Objective: To determine whether insulin resistance (IR) measured by homeostasis model of insulin resistance (HOMA-IR) can further stratify diabetes risk in African Americans (AAs) beyond obesity and identify obese, low risk and non-obese, high risk individuals. Methods: Using the Jackson Heart Study cohort, we categorized participants without diabetes into four phenotypes: non-obese/insulin-sensitive, non-obese/IR, obese/insulin-sensitive and obese/IR. Obesity was defined as BMI ≥ 30 or BMI 25–30 plus an increased waist circumference. IR was defined as HOMA-IR ≥ 2. We used modified Poisson regression models to estimate the incident risk-ratios (IRR) of diabetes across these phenotypes adjusting for potential confounders and HbA1c. Results: Among 3219 AAs without diabetes, 14.0% were non-obese/insulin-sensitive, 24.6% non-obese/IR, 6.2% obese/insulin-sensitive, and 55.3% obese/IR. The overall crude incidence rate of diabetes was 29.91 cases/1000 person-years. In fully-adjusted models, compared to the non-obese/insulin-sensitive group, the relative risk of diabetes was highest in obese/IR (IRR = 2.35; 95% CI: 1.53, 3.60), followed by non-obese/IR (IRR = 1.59; 95% CI: 1.02, 2.46), and non-significant for the obese/insulin-sensitive (IRR = 1.70; 95% CI: 0.97, 2.99) group. Conclusions: HOMA-IR can further stratify diabetes risk in AA adults beyond obesity, identifying non-obese high-risk and lower-risk obese individuals. However, diabetes risk should still be carefully monitored in obese populations despite insulin sensitivity.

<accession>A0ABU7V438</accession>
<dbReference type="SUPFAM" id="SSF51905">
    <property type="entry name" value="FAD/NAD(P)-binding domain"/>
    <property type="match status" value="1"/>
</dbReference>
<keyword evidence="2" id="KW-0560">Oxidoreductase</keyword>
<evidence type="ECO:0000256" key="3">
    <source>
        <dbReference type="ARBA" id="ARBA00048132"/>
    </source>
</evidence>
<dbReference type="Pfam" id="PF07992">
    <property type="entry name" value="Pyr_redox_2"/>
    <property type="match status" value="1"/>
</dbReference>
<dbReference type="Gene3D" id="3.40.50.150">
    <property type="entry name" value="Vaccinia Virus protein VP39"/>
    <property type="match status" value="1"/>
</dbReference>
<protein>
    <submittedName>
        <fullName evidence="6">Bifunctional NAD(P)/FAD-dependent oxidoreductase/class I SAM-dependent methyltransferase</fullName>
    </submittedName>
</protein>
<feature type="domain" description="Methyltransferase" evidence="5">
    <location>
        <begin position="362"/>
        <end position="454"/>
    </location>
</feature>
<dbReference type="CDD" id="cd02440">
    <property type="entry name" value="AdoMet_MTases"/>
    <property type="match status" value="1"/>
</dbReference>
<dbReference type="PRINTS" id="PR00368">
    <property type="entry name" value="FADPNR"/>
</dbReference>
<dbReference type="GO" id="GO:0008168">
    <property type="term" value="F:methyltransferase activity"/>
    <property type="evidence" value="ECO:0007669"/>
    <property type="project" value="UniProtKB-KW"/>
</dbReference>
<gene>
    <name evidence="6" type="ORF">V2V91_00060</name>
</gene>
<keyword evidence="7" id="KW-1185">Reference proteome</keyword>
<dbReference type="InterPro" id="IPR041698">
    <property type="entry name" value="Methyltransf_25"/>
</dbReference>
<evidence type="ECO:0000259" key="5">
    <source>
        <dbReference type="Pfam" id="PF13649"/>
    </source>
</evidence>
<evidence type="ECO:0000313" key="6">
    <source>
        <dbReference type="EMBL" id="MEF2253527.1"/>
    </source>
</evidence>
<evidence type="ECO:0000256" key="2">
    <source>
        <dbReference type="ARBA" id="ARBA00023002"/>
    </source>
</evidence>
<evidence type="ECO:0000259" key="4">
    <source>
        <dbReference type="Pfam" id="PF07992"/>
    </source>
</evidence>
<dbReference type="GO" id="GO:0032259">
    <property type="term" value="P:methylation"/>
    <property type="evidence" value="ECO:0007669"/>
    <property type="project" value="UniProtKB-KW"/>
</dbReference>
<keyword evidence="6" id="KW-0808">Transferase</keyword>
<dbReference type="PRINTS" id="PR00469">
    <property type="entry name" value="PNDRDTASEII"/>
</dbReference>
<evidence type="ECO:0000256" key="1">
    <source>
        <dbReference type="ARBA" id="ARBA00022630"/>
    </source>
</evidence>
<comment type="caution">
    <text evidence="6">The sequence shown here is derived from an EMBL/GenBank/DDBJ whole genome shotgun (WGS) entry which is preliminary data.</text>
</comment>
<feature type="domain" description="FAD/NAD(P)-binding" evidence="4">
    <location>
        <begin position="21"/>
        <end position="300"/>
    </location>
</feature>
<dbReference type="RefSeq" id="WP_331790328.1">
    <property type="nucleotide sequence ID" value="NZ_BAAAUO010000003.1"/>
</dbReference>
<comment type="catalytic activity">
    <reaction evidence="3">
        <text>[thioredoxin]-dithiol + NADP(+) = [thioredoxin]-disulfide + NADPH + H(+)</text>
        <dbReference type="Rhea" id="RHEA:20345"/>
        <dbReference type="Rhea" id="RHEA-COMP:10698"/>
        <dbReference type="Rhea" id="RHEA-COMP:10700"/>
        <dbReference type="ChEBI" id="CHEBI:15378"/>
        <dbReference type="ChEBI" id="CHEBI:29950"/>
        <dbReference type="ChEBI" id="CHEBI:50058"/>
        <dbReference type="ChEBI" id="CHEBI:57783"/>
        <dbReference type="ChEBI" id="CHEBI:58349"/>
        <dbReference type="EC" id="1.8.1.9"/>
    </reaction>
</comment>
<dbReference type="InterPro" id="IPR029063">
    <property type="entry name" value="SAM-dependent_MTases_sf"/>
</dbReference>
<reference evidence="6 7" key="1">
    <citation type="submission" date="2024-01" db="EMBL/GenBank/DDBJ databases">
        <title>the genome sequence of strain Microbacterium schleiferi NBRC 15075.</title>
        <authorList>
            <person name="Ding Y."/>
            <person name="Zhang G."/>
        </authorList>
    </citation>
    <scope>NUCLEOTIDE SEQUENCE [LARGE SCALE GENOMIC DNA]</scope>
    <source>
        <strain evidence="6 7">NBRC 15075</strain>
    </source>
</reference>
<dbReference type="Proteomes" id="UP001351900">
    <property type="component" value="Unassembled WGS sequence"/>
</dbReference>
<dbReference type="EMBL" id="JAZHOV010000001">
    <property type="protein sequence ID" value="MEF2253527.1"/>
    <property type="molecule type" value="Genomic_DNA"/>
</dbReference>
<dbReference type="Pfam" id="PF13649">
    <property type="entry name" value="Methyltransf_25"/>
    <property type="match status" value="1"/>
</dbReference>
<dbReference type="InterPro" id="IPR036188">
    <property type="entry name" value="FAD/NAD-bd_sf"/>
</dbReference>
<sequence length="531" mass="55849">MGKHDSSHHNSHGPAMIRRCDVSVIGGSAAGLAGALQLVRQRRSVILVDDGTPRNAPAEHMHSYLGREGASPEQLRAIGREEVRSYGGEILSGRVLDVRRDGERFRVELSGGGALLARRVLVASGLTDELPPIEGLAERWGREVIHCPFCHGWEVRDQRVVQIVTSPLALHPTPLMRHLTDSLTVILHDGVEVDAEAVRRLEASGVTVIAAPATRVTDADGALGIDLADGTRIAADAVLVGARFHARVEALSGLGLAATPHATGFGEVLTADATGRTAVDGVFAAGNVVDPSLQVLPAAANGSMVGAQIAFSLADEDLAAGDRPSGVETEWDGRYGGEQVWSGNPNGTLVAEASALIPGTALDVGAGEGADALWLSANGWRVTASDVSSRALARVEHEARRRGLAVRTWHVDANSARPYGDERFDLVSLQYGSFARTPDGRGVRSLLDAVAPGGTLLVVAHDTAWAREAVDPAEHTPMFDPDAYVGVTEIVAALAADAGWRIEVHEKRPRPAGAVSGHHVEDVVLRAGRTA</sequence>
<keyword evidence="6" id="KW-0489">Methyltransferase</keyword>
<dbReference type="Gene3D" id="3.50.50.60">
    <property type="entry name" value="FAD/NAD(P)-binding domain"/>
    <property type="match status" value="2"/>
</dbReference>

|Journal||Journal of Clinical and Translational Endocrinology|
|State||Published - Mar 2020|
Bibliographical noteFunding Information:
The views expressed in this manuscript are those of the authors and do not necessarily represent the views of the National Heart, Lung, and Blood Institute; the National Institutes of Health; or the U.S. Department of Health and Human Services or the Department of Veterans Affairs. Appendix A
The authors gratefully acknowledge the staff and participants of the Jackson Heart Study for their contributions. The funders of the study had no role in the design and conduct of the study; collection, management, analysis, and interpretation of the data; and preparation, review or approval of the manuscript or the decision to submit for publication. The Jackson Heart Study is supported by contracts HHSN268201300046C , HHSN268201300047C , HHSN268201300048C , HHSN268201300049C , HHSN268201300050C from the National Heart, Lung, and Blood Institute and the National Institute on Minority Health and Health Disparities . The authors thank the participants and data collection staff of the Jackson Heart Study.
- Black race
- Diabetes mellitus
- Insulin sensitivity
ASJC Scopus subject areas
- Endocrinology, Diabetes and Metabolism